The Idle Class artists-in-quarantine series features local creators and their spread of good fortune and creativity in a time of social distancing. What exactly are these artists doing to lift the spirits of our community while practicing social distancing? We’re here to find out. Next in the series: local artist Kat Wilson. 

Kat Wilson is a fine arts photographer, painter, multimedia artist and co-founder of Bottle Rocket gallery in Northwest Arkansas. After working for an MFA at the University of Arkansas School of Art, Wilson developed a digital photograph series, Habitats, and gained national recognition. The series used centuries-old compositional devices to create “a sense of transcendence,” she said. 

Her work has been published in Communication Arts, the Los Angeles Times and the Washington Post, as well as displayed at Crystal Bridges Museum of American Art, The Louvre and others. Her artistic statement says her work often involves collaboration with other artists. “Channeling different modes of communication across time, my photography, paintings and installations move within and between-of-the-present lexicons like the selfie and the emoji and centuries-old compositional techniques to lend a sense of the metaphysical to familiar objects and spaces,” her statement says. 

As artists find ways to be creative during a time of social distancing, here is what Wilson told The Idle Class she is doing to spread light and art in a time of seeming darkness. 

What does your #quarantinehabitat look like?

In response to CDC guidelines that American citizens limit their excursions outside of the home as much as possible, I have launched a project that may help people see their homes in a new light.

I invite anyone interested to participate in an interactive art piece as an extension of my acclaimed Habitats series by sharing photos of their quarantine environment in the Habitats style.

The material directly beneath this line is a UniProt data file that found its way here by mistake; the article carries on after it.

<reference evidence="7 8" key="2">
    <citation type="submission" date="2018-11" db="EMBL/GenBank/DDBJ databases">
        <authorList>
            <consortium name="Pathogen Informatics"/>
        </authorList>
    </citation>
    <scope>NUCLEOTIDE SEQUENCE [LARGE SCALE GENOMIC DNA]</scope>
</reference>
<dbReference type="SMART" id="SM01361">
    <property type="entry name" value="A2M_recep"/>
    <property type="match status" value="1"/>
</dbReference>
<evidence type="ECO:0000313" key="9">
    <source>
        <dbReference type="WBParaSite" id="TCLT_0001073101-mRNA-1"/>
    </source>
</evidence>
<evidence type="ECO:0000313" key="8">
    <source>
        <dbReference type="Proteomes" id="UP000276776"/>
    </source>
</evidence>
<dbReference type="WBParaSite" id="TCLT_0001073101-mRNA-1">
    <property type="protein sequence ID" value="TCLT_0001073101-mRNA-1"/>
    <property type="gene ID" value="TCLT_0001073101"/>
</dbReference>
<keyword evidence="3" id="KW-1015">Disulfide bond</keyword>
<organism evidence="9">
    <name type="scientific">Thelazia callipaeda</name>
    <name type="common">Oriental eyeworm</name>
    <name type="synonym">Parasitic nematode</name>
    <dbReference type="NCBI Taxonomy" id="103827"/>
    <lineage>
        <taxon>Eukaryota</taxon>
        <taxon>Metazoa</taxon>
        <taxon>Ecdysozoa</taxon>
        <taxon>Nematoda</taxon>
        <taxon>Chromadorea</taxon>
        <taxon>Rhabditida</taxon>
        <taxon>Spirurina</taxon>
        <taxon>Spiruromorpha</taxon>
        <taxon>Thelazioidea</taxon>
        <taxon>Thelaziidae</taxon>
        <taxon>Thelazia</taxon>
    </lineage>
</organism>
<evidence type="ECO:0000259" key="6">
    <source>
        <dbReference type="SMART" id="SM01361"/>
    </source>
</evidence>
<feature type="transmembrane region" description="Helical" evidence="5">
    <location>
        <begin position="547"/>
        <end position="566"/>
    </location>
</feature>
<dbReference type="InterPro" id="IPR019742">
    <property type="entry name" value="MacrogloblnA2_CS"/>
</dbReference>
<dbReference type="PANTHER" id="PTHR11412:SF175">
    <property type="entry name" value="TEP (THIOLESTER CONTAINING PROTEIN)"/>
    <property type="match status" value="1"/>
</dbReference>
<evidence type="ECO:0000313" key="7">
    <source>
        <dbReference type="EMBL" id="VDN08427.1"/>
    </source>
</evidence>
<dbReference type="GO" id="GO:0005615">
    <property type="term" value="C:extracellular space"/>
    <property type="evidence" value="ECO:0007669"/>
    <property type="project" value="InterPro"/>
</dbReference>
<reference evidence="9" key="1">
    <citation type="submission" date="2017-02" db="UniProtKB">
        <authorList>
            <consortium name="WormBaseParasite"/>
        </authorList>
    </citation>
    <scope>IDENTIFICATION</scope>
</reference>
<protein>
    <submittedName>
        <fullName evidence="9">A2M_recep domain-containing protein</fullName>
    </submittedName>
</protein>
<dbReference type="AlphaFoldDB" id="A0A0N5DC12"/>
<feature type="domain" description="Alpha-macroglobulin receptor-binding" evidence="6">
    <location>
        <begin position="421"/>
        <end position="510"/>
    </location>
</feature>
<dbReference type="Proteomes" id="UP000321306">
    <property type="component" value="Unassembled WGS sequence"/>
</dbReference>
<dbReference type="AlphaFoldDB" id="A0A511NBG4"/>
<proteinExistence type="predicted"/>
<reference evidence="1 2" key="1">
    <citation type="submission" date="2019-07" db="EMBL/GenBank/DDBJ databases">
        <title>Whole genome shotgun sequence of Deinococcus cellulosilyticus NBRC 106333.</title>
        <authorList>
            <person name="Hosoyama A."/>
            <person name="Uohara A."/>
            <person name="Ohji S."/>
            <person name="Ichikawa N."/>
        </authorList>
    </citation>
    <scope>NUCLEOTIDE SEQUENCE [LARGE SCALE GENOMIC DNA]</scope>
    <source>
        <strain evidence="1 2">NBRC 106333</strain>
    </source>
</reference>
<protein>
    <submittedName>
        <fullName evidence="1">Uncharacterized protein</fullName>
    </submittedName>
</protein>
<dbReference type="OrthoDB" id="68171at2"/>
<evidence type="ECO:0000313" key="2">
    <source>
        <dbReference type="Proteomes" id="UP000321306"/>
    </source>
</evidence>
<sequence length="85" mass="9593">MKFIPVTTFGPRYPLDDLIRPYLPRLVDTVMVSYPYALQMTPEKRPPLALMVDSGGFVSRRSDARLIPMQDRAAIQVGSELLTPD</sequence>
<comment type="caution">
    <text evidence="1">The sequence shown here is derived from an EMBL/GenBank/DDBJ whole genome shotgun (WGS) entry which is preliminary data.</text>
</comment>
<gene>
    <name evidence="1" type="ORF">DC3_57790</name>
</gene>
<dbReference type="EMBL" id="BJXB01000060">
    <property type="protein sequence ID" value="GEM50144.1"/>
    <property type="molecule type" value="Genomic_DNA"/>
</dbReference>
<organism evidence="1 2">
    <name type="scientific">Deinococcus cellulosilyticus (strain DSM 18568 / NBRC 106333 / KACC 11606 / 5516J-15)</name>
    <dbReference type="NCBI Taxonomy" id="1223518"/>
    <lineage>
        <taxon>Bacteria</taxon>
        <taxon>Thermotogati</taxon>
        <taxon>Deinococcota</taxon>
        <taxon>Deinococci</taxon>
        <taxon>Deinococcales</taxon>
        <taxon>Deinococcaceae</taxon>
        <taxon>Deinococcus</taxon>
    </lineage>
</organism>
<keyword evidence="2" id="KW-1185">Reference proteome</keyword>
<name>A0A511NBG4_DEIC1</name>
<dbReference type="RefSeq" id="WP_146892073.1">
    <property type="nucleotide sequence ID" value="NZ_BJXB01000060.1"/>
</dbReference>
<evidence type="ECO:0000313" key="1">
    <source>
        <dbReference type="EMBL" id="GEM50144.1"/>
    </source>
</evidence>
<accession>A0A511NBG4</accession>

Participants are invited to use the following question as a prompt: If someone saw your photo a hundred years from now, what would they know about you and about this time from seeing your habitat? Participants are encouraged to take their time setting up their composition, thinking about the significance of their objects and the location they have chosen to shoot.

Those interested should visit, to familiarize themselves with the signature style of the series, which includes a triangle composition, a dramatic light source, and objects that represent their experience of this time. Participants should pose with their objects in a proud, stoic stance.

Each evening at 6 p.m., I will go live on Facebook to share advice about making the habitat. Those who choose to participate should share their compositions with her on Facebook and post them with the hashtag #quarantinehabitats.

I believe the project has the potential to help people work through their anxiety and renegotiate their sense of place during a complicated time. Art is therapy, and art does heal..

The project will run throughout the time it is recommended for citizens to stay in their homes.  

Every day I go live on Facebook to help guide people through creating and shooting their Habitat. Since it’s the apocalypse, I also give a survival gardening tip — there’s also confetti involved.  

Why are you doing it? 

Art is therapy, and art does heal — you can work through some major internal and external issues with art. 

Why is staying active in your art and finding new ways to express it important at a time like this? 

 I feel relaxed and normal this week but last week I was freaking out inside. I didn’t want my family to know [because] I had to play it cool. I don’t know how to not make art and even before things got serious I was using everything going on as art material. 

I’ve also been making Quarantine Playlists – like I spend hours and hours on these.

Instructional graphic by Big Bot Design.